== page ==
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. Last Updated: 07/27/2016

Bond Funds Thrive In Emerging Markets

It's no secret that investors lost tons of money last year in stock funds that invest in Latin America and other emerging markets. What is a secret is that many other investors made money by buying bond funds that invest in the same regions of the world.


Investors in emerging-markets stock funds lost 4.6 percent during 1995, while those who held shares in Latin America stock funds fared even worse, losing a whopping 20.6 percent.


All the while, investors in all emerging-markets bond funds gained an average of 20.1 percent, according to Lipper Analytical Services Inc.


After the dramatic devaluation of the Mexican peso in December 1994 -- which caused a stock-market crash and forced the country into a deep recession -- short-term interest rates rose from 18 percent to 70 percent. In what was called the "Tequila effect,'' the turmoil in Mexico spread to other Latin countries, where bond prices also fell sharply.


After the Mexican devaluation, the Latin bonds continued to sink until early March when the U.S. and international agencies agreed on financial aid to Mexico and Argentina. That lessened the chances the two nations might default on their bonds. It also brought foreign investors back to the Latin bond markets, where prices strengthened.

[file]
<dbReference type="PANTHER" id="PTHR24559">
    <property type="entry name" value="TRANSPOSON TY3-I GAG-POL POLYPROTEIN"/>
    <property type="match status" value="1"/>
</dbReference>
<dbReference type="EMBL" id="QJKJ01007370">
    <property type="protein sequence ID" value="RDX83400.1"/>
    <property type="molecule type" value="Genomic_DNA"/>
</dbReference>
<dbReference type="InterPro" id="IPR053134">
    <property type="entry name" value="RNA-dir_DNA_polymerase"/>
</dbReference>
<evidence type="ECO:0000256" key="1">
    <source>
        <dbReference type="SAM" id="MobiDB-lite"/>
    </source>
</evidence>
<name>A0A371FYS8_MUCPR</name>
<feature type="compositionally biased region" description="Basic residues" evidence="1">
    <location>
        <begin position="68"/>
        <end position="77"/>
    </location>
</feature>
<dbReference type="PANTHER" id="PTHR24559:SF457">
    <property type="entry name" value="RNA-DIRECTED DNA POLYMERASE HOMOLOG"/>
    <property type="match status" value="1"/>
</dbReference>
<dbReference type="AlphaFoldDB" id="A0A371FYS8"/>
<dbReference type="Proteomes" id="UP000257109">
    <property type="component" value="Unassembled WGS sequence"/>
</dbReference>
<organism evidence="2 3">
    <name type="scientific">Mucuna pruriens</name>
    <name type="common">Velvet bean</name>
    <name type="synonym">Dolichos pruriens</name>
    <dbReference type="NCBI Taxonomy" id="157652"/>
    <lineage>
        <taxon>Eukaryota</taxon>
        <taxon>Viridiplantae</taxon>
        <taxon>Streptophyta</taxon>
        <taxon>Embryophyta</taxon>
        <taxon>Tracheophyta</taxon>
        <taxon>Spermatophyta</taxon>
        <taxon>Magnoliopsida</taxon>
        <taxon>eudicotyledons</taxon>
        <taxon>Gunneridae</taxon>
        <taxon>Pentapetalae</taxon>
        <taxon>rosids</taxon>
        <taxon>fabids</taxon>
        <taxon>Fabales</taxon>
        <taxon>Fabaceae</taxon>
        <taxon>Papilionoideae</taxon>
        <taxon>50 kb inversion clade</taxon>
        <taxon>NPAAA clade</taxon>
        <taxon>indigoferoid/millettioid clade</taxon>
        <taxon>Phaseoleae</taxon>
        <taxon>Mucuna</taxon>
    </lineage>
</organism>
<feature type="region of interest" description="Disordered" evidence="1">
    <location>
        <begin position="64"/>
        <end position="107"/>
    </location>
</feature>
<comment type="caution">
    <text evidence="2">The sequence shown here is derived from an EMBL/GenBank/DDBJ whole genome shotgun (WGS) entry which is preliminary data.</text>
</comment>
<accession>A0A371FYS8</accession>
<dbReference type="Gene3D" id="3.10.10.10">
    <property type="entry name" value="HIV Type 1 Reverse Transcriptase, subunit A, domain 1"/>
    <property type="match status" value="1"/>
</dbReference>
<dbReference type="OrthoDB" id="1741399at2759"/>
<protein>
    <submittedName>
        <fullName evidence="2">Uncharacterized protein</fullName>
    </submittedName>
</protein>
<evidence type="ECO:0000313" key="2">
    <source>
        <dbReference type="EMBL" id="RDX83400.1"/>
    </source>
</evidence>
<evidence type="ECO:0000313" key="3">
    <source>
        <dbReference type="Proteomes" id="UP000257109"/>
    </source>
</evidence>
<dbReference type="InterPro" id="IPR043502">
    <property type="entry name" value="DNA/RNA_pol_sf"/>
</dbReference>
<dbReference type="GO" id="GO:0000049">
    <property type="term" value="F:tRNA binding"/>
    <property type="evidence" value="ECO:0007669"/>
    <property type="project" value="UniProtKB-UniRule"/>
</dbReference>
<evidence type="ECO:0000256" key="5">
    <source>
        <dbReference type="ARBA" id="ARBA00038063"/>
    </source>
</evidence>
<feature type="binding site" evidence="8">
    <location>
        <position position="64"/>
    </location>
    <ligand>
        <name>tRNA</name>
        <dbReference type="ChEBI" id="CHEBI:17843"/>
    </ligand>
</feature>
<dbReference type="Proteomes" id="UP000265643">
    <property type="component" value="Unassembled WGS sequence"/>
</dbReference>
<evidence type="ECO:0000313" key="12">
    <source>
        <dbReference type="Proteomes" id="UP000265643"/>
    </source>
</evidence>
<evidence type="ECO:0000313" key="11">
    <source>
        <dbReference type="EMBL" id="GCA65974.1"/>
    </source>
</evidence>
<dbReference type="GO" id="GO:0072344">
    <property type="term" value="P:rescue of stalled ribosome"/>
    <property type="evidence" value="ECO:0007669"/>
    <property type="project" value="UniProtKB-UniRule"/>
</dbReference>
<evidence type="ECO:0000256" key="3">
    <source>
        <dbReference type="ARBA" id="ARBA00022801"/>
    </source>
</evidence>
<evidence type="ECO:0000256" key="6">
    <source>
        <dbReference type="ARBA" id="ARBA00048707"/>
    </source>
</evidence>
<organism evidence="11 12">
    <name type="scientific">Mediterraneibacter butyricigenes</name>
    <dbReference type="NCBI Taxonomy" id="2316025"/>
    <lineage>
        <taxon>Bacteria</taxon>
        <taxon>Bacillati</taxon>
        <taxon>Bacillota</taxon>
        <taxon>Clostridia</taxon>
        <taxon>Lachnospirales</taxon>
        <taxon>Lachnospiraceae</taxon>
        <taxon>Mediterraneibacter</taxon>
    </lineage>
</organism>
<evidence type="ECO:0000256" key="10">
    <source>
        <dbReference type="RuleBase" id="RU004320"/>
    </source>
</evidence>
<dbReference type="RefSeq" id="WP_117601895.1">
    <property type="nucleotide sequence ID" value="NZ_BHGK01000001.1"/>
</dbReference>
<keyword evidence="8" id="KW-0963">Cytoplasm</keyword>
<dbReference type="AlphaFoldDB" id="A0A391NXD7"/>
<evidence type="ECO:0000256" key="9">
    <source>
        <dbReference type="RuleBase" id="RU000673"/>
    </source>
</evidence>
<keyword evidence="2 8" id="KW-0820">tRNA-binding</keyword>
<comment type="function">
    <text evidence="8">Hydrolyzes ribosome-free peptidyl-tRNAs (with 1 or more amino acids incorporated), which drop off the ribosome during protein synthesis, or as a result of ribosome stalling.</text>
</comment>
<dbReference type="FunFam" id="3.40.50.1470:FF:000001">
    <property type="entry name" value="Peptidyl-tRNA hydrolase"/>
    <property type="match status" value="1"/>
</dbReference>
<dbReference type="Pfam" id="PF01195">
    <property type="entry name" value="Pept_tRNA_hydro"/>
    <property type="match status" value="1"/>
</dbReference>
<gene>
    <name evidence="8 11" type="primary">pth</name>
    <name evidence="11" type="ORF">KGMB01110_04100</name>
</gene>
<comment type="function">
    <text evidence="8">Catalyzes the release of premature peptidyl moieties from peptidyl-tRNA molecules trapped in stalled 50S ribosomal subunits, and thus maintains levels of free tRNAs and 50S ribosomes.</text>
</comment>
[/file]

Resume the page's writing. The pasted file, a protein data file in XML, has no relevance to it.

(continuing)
The massive sell-offs in the Latin markets also created buying opportunities for emerging-market fund managers in unexpected places, including Poland and Bulgaria, according to Michael Conelius, manager of the T. Rowe Price Emerging Markets Bond Fund.


While the Latin meltdown seemed justified by the default risk, Conelius said, it didn't make much sense in Eastern Europe. "The market painted all emerging markets with the same brush,'' Conelius said. Polish Brady bonds fell 7.8 percent; Bulgarian Brady bonds dropped 10.6 percent. That was Conelius' signal to buy, even though he said it was "like catching a falling knife.''


When the rebound came in April, the Polish bonds rose 12.3 percent and the Bulgarian bonds climbed 15 percent.


Several managers said they expected this year's returns to be paler versions of last year; others thought they would do as well. William Nemerever, manager of the GMO Emerging Country Debt Fund, said, "The outlook is still good, but I would counsel caution.'' Returns this year, he said, "will be nothing like last year.''


Nemerever suggests investors should think of the funds as stock funds that come with high "dividends.'' "The risks and returns are more similar to stocks than bonds,'' he said.